Labels as manipulation

  1. Labelling as the Very Definition of Manipulation

First, there is the clue of self-deceptive and manipulative ‘labelling’ of others. For example, if a congregation member writes a letter about an issue to the church leadership, and they are either ignored or labelled as ‘God’s awkward squad’, then an attitude of superiority has been assumed.

If the reply is given, ‘but they really are from God’s awkward squad’, then the chances are that the self-deception on the part of leaders concerning their own ‘more mature’ status is even more deeply ingrained and subconscious. Thiselton reminds us that Gadamer, a very important philosopher, defined ‘manipulation’ in terms of

the reduction of people to passive objects, subsuming them beneath a ‘prior netting’ of imposed categories, assumptions, stereotypifications, artificial constructs, closed statements, superficial generalising explanations, or pigeon-holes.

This is a way of ‘apprehending’ somebody without listening to them. In short, we cannot tell what or who a person is until we know them very well. Whenever we ‘label’ somebody before we know them very well, then we are committing the sin of false testimony. This is not ‘a’ way of manipulation, but the very definition of manipulation, according to Gadamer.

This raises problems even about using labels E.G. ‘straight’, ‘gay’, or ‘traditionalist’ prematurely. This is why I have used the terms ‘designated’ or ‘self-designated’ above, and it is also the reason I am critiquing ‘traditionalism’ as an approach, rather than persons who are ‘traditionalists’.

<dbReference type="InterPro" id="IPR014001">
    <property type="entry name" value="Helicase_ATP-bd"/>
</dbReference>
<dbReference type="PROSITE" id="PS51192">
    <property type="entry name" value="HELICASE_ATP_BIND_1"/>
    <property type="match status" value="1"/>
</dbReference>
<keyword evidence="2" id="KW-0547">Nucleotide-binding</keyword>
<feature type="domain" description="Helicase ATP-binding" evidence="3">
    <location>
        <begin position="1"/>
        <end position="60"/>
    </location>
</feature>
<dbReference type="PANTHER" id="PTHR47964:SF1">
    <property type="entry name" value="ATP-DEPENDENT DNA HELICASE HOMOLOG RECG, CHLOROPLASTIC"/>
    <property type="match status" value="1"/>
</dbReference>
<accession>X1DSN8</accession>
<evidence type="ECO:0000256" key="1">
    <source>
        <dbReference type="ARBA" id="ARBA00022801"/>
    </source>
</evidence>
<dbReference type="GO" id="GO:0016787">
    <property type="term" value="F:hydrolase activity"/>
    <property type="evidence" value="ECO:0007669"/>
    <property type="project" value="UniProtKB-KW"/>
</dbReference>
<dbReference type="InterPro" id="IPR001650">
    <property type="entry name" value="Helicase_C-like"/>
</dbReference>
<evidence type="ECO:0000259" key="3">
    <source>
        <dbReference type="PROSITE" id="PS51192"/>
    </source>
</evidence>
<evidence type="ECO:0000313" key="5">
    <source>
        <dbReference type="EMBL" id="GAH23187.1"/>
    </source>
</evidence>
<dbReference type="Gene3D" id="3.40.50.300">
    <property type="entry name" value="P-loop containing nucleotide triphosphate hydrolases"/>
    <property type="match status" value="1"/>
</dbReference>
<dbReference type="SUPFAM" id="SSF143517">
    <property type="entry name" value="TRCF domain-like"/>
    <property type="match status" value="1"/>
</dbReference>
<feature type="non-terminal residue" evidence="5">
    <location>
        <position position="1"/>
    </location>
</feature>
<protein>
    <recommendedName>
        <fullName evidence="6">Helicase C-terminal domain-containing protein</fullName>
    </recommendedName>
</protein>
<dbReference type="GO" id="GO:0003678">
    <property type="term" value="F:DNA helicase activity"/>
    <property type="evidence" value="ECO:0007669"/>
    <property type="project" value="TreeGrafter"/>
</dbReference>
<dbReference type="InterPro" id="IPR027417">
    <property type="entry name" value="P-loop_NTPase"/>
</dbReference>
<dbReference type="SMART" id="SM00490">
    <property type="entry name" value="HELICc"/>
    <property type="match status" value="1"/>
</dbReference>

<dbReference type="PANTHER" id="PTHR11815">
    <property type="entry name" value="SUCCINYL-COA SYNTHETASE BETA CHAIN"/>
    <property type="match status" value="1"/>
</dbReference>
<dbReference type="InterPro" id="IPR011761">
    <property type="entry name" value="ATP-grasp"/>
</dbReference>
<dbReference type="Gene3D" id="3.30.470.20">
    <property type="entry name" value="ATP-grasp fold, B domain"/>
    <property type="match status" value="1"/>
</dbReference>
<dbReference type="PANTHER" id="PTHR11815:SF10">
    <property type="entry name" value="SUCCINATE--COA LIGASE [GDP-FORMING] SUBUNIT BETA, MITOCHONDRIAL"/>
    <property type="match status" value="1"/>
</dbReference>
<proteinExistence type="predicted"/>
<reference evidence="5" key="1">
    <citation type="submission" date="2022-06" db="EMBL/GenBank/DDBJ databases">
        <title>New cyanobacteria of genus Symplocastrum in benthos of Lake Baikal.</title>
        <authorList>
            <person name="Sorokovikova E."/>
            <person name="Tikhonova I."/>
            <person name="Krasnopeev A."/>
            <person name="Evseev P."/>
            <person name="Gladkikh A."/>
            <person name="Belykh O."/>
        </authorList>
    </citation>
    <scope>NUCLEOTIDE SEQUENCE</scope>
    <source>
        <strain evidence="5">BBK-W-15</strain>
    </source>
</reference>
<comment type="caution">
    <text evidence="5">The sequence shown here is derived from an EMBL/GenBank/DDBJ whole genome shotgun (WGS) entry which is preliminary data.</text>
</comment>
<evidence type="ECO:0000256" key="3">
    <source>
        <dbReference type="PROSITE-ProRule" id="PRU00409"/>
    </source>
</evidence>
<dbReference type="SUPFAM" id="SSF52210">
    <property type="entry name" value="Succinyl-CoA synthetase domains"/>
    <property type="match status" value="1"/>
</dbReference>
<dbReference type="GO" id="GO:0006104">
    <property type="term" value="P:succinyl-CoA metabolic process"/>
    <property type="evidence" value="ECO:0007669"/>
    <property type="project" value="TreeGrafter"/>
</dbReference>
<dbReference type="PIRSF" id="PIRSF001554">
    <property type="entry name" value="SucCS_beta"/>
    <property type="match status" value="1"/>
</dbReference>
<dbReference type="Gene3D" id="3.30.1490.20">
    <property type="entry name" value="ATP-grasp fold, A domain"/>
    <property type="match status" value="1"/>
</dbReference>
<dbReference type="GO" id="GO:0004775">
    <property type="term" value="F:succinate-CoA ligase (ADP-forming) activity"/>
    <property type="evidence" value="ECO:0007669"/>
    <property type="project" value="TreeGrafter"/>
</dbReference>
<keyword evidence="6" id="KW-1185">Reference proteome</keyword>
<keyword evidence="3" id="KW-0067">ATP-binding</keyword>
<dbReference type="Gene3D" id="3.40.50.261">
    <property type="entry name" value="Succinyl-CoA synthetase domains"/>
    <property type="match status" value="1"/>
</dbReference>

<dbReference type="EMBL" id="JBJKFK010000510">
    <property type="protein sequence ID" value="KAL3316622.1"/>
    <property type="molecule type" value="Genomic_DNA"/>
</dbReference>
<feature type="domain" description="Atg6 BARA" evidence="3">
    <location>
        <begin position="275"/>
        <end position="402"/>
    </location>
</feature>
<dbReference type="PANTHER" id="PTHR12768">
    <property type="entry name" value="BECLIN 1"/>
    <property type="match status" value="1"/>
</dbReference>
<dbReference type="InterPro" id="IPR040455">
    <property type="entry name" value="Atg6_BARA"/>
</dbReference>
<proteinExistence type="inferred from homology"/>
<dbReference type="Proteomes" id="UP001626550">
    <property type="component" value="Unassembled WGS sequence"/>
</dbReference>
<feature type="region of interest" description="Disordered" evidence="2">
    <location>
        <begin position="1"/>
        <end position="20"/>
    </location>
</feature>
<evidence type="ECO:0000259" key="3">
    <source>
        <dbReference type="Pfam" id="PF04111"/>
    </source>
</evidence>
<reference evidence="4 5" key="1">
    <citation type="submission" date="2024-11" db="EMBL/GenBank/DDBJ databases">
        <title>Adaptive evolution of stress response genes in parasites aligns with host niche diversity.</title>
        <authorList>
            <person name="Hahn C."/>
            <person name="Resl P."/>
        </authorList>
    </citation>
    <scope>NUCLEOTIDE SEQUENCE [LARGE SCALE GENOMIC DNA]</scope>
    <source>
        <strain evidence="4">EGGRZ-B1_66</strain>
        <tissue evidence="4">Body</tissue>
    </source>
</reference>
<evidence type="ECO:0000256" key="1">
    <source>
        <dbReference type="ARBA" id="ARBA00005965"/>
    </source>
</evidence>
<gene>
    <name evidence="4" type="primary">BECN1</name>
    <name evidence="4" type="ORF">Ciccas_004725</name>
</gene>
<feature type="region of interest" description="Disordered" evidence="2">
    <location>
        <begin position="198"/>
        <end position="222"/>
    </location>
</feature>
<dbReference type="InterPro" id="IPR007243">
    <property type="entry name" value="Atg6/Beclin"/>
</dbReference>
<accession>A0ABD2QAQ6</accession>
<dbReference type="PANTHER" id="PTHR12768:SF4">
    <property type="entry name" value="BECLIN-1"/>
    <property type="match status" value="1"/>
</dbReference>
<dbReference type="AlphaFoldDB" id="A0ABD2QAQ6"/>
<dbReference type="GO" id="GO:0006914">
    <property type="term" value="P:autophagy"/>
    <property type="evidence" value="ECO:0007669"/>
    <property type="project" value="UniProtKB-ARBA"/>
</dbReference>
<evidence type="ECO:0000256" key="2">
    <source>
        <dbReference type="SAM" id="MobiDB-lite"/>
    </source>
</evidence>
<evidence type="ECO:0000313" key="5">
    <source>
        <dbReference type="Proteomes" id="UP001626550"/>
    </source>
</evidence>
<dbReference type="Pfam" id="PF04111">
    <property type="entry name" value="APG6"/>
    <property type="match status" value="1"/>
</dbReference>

It is true that one self-designated homosexual writer, Jeffrey John, argues that it is OK to use the term ‘homosexual’ because it is like saying ‘Englishman’. In deference to this perspective, I will not always prefix the terms ‘homosexual’ or ‘gay’ with the phrase ‘self-designated’. But I often will since, given a biblical notion of human personhood, it is simply ‘false testimony’ to reduce a person solely to a function of their sexuality. Sexuality is an aspect of personhood, but not the sole determining factor. Further, homosexuality characterises different people to different degrees. There is a whole range of extents to which a person may or may not be homosexual.

To use the term ‘homosexuals’ as a blanket catch-all phrase, then, could have the status of the ‘knowing nod’ of the ignorant critic who says ‘Oh, them’. This is potentially manipulative, probably pre-critical, and often patronising false testimony that can so easily go hand-in-hand with an implicitly parent-child model of authority. There can be an appearance of understanding, but it is what Heidegger calls ‘ambiguity’, a self-deceiving evaluation that understanding has occurred when it has not. All that has happened is a resort to cliché. And, as Spike Milligan put it, ‘the cliché is a handrail for the crippled mind’.

Part 1 of 3

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